World's energy leaders gather for ONS 2010

Paul Boughton
The oil and gas industry continues to deploy new technologies in order to reach more challenging reserves, improve reservoir recovery and achieve environmentally friendly production.

Offshore Northern Seas (ONS) 2010 will take place at the Stavanger Forum, Stavanger, Norway, between 24th and 27thAugust. An estimated 42,000 visitors from 100 countries are expected to attend the biennial show which features 1200 international exhibitors.Access to more energy will be the key topic. The theme has been proposed by an international conference committee chaired by Steinar Våge, managing director at ConocoPhillips Norge, and will set the agenda for the conference.

"Energy is a prerequisite for prosperity and a better quality of life. All current trends reveal a gap between our available energy sources and future consumption. At the same time, we must address the environmental consequences. It is our aim with this theme to embrace these great challenges," says ONS CEO, Kjell Ursin-Smith.

ONS intends to focus on the need for increased access to resources, better resource exploitation, and even more environmentally sound and energy efficient production methods, while at the same time seeking new, renewable energy sources. The exhibition will reinforce this message with its own theme parks dedicated both to renewable energy and a new park highlighting carbon capture and storage - both running parallel with the traditional industry exhibition.

"Our theme also sends out a signal that the industry is aware of its responsibilities. We are getting much support for the work we are doing to bring these new issues together, and we know that by building bridges between the different industry communities we are promoting skills transfer and the exchange of ideas," says Ursin-Smith.

Participants from more than 100 countries are expected to attend ONS 2010 which, since its inception in 1974, has evolved into what is today regarded as one of the world's leading energy meeting places.

"It is neither our intention nor are we able to ignore global energy needs and the fact that everyone must have access to energy. At the same time, together with the industry as a whole, we are respectful of the demands that we must set ourselves in terms of production and consumption," says Ursin-Smith.

Renewable Energy Park

Rewable energy is a key component of the future energy industry - an industry in which the environment, security of supply, and an ever-increasing energy demand present major challenges. The focus on the importance of exploiting natural renewable energy sources is growing all the time, and in recent years this has resulted in major growth and development within this sector. The value of the renewable energy technology market is expected to grow from today's $104 billion to approx. $467 billion in 2017.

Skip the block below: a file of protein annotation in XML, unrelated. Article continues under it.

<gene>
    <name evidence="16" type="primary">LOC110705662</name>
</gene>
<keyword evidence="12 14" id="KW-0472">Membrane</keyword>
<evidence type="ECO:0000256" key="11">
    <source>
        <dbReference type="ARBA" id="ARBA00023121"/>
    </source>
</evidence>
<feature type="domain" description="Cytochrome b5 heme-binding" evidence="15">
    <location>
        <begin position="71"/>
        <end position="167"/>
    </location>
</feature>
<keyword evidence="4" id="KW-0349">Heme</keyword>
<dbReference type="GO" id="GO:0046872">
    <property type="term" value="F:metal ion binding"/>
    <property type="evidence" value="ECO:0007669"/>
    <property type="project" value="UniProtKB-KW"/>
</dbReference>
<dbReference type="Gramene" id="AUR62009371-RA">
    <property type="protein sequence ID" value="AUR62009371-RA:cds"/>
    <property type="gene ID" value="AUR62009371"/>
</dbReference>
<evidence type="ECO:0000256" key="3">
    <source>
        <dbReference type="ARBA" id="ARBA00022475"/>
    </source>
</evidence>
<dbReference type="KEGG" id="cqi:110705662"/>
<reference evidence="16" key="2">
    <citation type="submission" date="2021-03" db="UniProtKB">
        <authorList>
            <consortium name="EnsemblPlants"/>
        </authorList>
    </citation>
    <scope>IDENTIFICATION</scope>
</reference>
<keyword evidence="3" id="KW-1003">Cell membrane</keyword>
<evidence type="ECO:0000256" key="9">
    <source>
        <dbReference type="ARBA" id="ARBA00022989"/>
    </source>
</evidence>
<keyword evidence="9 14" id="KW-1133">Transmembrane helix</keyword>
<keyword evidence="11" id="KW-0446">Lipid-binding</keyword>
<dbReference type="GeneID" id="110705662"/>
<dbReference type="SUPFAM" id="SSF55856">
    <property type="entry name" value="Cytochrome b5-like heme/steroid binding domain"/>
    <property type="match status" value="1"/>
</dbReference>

Showcasing renewable technologies Renewable energy will be an important topic during ONS 2010. A separate Renewable Energy Park incorporated within the exhibition will focus attention on the challenges and opportunities in field of renewable energy. The park will provide a unique opportunity for companies who wish to showcase their renewable technologies and solutions to an audience of more than 40,000 visitors from the global energy industry. The park will act as a knowledge exchange arena and will provide a meeting place for potential future business partners and clients in the renewable energy sector.

Technology transfer between the space and energy sectors can result in new businesses, new jobs and new technologies. During this year's ONS you will get the chance to see for yourself the exciting potential developing at the interface between space and energy.

"The energy sector is one of the world's most high-tech industries," says Brage Johansen, who is the leading light behind the Space and Energy initiative and vice president of strategy and business development at the International Research Institute of Stavanger (IRIS).

Space and energy technologies are similar in many ways, and the industries have more in common than most people believe.

Both share technology challenges involving issues such as automation, harsh environments, new materials, energy solutions, remote operations, integrated operations, communications and surveillance.

The steering committee behind the Space and Energy initiative is made up of skilled professionals from Statoil, Oceaneering, the Norwegian Space Centre, IRIS and ONS.

ONS is currently making a dedicated effort to demonstrate how critical the treatment of CO2 is for the future production and utilisation of oil, gas and coal. Finding solutions At this year's event ONS will establish a separate CCS Park where relevant organisations have the opportunity to demonstrate the challenges, dilemmas and potential solutions related to carbon capture and storage.

"The global demand for energy will continue to increase for many decades. In spite of the rapid development of renewable energy sources, oil, gas and coal will continue to be the dominant energy carriers in the foreseeable future," says ONS CEO, Kjell Ursin-Smith.

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